It’s complicated, and that’s the point. But when you break it down, the effects are easy to understand. For example, a spell comprised of the ice Sigil shaped in the “pool” formation and augmented with control causes enemies who enter the spell’s radius to become frozen. A fire ray with the destruction augmentation deals damage, but adding mastery or control to that has different effects.
Overkill. The fun doesn’t stop there. Every point of damage you cause over the amount required to kill an enemy helps build up “overkill” points, which can be used to unleash strong spell combos, like a kinesis-meets-lightning that forms a deadly black hole singularity.
So yeah, this mage is powerful, and he or she can also take plenty of damage. Health is divided into three recharging segments, and Xaviant wants players to fight the instinct they may have developed in other RPGs to run backward while casting frantically at pursuing enemies. To that end there are two defensive moves that also have offensive potential: right-clicking activates a magic shield that, with expert timing, parries enemy attacks and causes damage; and the space bar activates a short-range “Blink” teleportation move that can be charged to release a damaging burst of spell power on enemies.
The speed of Skyrim. Our E3 demo showcased a series of caverns filled with ice and lava, a snowy, enemy-occupied village, and the Maelstrom, a whirlpool that froze solid when the moon shattered some time before the game takes place. There the battlemage fought a giant crab boss aided by a horde of skeletons. Not exactly mind-blowing stuff, but it certainly looks pretty.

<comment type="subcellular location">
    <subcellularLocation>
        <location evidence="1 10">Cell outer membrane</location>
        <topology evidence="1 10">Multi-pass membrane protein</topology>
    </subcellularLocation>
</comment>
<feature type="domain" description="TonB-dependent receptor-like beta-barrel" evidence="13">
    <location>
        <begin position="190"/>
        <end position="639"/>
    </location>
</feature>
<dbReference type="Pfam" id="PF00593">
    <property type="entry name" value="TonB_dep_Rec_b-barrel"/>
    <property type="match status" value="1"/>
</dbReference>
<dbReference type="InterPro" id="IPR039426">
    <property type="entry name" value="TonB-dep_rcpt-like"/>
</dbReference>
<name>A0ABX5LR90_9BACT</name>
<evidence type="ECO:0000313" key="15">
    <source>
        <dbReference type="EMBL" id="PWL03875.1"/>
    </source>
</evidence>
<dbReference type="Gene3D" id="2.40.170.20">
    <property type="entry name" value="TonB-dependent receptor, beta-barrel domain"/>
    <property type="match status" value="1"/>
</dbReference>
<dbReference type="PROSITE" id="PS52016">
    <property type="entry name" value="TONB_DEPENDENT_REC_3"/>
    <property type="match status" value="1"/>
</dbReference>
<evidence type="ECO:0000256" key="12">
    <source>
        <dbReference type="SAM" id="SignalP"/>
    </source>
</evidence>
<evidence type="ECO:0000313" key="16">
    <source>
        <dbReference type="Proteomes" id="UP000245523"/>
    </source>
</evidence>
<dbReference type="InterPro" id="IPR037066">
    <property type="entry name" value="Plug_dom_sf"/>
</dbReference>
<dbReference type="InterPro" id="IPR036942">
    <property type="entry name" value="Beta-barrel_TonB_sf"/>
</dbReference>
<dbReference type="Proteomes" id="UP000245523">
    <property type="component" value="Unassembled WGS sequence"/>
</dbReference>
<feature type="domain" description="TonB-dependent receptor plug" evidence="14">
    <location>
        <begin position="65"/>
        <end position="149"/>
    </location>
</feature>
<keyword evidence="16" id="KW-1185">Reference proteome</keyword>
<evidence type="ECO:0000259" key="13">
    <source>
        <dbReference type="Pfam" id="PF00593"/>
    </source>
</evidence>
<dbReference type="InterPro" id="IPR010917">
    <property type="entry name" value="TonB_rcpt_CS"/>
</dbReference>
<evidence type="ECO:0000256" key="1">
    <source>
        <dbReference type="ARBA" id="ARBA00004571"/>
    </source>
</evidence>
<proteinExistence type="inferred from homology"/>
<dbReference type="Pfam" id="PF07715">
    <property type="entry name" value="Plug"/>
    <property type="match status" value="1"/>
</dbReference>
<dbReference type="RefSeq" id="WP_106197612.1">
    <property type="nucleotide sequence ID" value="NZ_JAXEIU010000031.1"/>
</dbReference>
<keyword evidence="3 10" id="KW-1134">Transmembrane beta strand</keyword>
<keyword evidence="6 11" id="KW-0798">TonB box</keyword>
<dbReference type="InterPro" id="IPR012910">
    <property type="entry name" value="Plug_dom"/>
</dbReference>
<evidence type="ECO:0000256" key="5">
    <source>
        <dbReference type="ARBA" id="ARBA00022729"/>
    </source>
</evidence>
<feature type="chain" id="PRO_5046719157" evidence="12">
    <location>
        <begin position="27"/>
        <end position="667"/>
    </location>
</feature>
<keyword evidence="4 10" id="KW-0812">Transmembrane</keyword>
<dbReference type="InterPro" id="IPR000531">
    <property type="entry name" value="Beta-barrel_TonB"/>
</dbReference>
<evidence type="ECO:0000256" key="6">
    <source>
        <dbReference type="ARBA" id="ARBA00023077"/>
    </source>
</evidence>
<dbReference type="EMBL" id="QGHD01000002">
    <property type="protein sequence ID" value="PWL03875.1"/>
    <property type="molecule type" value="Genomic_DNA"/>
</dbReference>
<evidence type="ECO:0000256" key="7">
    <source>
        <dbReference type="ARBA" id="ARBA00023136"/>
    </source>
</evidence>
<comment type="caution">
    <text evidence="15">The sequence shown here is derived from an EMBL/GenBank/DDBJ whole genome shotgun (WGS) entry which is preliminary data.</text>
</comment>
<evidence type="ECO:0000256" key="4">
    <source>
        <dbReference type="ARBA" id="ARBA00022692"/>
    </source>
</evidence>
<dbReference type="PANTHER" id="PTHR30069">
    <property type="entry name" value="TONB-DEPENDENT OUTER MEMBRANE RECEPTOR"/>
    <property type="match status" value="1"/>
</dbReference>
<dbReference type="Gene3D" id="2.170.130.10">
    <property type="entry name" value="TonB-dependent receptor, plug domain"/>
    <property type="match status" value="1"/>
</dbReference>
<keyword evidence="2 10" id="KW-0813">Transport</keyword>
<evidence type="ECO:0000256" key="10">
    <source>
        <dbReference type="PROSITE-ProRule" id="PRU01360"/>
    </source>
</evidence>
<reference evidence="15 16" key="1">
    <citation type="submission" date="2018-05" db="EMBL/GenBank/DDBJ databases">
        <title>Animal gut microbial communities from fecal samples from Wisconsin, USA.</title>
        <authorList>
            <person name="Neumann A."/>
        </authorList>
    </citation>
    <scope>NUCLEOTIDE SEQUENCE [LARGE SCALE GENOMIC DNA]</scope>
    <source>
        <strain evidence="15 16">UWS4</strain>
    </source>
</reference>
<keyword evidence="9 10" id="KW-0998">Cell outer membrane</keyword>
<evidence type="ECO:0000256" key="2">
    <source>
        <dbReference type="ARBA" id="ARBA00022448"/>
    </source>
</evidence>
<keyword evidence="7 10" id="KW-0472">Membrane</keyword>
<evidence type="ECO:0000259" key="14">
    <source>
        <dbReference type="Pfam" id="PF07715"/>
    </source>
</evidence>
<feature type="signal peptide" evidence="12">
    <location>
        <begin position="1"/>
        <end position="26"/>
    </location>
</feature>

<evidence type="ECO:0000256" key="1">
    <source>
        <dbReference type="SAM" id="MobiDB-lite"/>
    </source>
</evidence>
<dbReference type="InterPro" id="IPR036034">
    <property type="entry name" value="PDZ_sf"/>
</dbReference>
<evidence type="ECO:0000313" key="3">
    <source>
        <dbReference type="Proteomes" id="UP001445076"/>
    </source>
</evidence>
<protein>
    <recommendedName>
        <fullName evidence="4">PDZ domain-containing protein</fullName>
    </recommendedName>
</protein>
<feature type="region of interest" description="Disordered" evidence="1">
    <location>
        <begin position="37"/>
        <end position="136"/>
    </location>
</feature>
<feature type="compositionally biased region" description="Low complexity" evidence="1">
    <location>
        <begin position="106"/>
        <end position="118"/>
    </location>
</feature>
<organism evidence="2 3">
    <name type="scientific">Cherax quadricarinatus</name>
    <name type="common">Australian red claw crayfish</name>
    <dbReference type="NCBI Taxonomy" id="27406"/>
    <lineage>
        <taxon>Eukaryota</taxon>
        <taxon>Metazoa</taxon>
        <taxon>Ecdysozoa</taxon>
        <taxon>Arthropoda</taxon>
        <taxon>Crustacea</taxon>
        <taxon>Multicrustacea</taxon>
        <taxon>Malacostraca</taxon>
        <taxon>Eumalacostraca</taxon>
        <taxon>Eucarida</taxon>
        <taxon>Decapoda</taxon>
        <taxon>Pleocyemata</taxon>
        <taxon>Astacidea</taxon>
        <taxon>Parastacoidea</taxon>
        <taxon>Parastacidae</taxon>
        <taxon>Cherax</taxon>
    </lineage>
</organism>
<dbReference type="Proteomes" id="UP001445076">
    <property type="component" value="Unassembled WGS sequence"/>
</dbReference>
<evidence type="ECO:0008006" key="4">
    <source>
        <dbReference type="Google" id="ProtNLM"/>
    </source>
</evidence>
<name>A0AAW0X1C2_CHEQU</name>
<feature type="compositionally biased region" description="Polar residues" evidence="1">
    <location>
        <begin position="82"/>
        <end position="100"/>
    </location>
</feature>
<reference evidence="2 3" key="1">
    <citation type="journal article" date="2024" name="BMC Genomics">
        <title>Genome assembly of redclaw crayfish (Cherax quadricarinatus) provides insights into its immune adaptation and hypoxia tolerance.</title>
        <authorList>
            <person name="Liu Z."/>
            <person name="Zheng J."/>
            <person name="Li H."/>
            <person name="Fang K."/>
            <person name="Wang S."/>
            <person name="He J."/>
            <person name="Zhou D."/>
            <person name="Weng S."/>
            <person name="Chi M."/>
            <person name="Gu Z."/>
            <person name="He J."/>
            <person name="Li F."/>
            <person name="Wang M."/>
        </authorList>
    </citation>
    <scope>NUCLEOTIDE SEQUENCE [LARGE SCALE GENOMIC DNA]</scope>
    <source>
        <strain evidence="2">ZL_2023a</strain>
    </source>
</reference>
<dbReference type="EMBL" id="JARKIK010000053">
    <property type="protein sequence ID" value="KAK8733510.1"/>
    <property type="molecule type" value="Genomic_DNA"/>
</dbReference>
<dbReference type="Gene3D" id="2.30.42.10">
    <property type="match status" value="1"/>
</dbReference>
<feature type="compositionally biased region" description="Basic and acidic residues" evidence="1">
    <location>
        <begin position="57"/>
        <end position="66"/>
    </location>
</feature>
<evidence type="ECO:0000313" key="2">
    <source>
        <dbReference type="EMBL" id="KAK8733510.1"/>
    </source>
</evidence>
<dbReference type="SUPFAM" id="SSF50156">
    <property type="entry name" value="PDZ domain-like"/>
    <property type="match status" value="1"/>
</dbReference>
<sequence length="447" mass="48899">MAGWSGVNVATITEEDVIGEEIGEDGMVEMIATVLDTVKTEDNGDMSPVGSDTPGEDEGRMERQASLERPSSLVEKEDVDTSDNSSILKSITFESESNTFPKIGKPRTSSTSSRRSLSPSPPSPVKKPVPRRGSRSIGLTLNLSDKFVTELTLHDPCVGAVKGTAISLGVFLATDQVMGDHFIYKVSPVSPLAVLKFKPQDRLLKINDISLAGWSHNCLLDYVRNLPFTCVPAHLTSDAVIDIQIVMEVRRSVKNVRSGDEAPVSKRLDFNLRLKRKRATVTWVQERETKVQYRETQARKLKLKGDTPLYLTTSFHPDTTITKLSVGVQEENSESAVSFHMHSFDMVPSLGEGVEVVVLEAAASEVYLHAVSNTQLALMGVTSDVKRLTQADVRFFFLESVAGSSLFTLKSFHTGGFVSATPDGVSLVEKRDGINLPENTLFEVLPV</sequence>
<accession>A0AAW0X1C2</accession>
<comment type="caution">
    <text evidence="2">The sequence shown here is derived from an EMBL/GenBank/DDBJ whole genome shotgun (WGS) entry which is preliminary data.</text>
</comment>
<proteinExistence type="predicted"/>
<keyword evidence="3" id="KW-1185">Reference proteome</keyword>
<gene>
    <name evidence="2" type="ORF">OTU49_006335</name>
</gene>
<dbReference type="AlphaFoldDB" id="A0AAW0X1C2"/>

Combat flows at a pace that’s similar to Skyrim‘s. It looks slow when you’re watching, but it’s nice to have time to charge area spells, set traps, and in general do more than just lob fireballs. That said, if you do just want to shoot lightning or deadly ice crystals in the most straightforward way possible, that’s also OK. “It’s about you choosing where you want to live in that sort of violence equation,” McMain said.
And everything else is designed to not distract you from working on that equation. The interface is minimal, and loot is picked up automatically. Story elements seem few and far between (though there’s inevitably more to come in the final release), and so far there are no conversation trees or mini-maps in sight.
Lichdom might have benefitted from multiplayer, but McMain said they wanted to keep a tight focus. Trimming features, no matter how awesome they might have been, was an important part of the game’s development, and the result is admittedly stark. The game might also suffer from having too many options, especially since enemies don’t have weaknesses or strengths, despite the variety of elements at play. There’s nothing besides personal preference to recommend one spell over another in a given situation, which might make a lot of combinations feel redundant.
Then again, that subjectivity might be a plus for some players. Lichdom: Battlemage lets you play exactly how you like, as long as you like playing as a mage. The game’s alpha launched at the end of E3, and the beta is set to go six weeks after that. The wide release on PC, via Steam, is scheduled for August 26.